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Economic turbulence has negative impact on projected salary increases for next year

Canadian employers expect salaries to rise by an average of 2.6% in 2013, according to Morneau Shepell’s annual Compensation Survey.

This is a 0.2% drop from the responses in last year’s survey. The 2.6% average includes expected salary freezes and excludes promotional or special salary adjustments. Respondents say that projected base salary increases for 2013 are within the range observed last year, which was between 2% and 3.5%.

Overall, respondents appear to be less optimistic than last year in terms of growth and profitability in their organizations.

Morneau Shepell’s 30th annual Compensation – Trends and Projections survey was conducted between mid-June and mid-August, 2012, with input from over 250 organizations employing one million people in Canada. The benchmark organizations are mostly from the manufacturing (28%), services (24%), and finance (14%) sectors.

Respondents in the finance sector expect the greatest drop in salary increases, with a forecast of 2.7% increases for management and professionals in 2013, compared to 3.4% last year.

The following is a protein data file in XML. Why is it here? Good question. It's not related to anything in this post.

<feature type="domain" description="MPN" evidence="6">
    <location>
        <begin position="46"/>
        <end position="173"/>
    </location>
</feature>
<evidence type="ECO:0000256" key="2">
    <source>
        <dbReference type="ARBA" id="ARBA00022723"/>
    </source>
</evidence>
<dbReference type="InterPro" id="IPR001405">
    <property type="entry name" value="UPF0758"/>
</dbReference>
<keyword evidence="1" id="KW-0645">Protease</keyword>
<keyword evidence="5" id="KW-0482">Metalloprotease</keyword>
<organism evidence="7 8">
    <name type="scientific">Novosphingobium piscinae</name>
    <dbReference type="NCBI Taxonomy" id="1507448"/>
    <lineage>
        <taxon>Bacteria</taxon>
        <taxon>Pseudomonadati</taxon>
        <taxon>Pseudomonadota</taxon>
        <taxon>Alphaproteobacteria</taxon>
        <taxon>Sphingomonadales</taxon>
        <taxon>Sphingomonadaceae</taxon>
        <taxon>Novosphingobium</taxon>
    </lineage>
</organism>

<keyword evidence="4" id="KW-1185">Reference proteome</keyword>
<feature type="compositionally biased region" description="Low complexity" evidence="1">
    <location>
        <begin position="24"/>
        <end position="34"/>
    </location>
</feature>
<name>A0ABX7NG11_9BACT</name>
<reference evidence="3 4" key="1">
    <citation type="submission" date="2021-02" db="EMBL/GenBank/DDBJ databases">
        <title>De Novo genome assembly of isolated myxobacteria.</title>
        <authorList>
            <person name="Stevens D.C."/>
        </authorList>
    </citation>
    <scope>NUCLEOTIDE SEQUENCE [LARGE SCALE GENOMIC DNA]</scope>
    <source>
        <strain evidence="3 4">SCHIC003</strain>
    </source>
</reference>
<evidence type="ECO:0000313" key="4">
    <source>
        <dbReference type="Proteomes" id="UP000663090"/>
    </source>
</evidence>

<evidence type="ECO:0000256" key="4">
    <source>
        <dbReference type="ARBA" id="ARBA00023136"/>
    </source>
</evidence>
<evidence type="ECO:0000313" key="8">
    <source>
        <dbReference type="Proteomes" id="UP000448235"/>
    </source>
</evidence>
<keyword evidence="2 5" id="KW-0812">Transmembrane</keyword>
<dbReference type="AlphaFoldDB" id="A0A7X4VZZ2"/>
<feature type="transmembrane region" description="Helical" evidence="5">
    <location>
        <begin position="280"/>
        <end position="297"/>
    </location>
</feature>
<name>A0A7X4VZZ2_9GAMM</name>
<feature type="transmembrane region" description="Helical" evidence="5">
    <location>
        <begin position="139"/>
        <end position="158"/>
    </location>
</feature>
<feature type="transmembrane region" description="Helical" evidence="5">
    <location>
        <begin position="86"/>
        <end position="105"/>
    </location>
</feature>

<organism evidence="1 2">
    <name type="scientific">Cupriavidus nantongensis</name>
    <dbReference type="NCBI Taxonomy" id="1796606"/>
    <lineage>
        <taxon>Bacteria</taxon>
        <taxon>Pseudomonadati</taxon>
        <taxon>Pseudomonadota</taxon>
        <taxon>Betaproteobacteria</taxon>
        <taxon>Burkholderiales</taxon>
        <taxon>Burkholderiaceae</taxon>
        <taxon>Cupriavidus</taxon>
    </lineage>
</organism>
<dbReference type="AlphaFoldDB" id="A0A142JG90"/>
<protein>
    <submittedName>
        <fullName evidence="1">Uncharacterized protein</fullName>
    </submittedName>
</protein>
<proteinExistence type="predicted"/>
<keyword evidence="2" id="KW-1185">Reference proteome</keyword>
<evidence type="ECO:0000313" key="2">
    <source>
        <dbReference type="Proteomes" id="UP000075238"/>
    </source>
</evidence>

The overall expected average increase of 2.6% is twice the rate of increase in the Consumer Price Index, which at the time the survey was conducted was 1.3%.

According to survey respondents, for sponsors of defined benefit pension plans, the key priority is to rein in escalating pension costs. Although interest rates are at historical lows, these sponsors are implementing liability-driven, investing strategies. And as a response to exploding pension costs, employers are looking into all available alternatives to modify pension cost sharing and risk.

For sponsors of defined contribution plans, the trend is to establish a realistic retirement income scenario. In addition to retirement income calculators and other decision tools, the trend is to show a personalized scenario to participants so that they can make adjustments to their retirement savings strategy.

Survey respondents again identified cost control and disability management as their top priorities for 2013 for their benefits program. Faced with continuous cost increases and higher utilization rates of expensive drugs, employers are finding it a challenge to implement cost-control strategies without reducing access to medical therapies for employees.

Morneau Shepell has noted a trend to increased use of Employee and Family Assistance programs (EFAP) to address mental health issues in the workplace, as well as employees and family members accessing EFAP through new technologies which allow them to get help immediately.

According to the survey, for 2013, the key human resource priorities for employers are the same as last year—talent acquisition and employee retention—especially in the context of an aging population.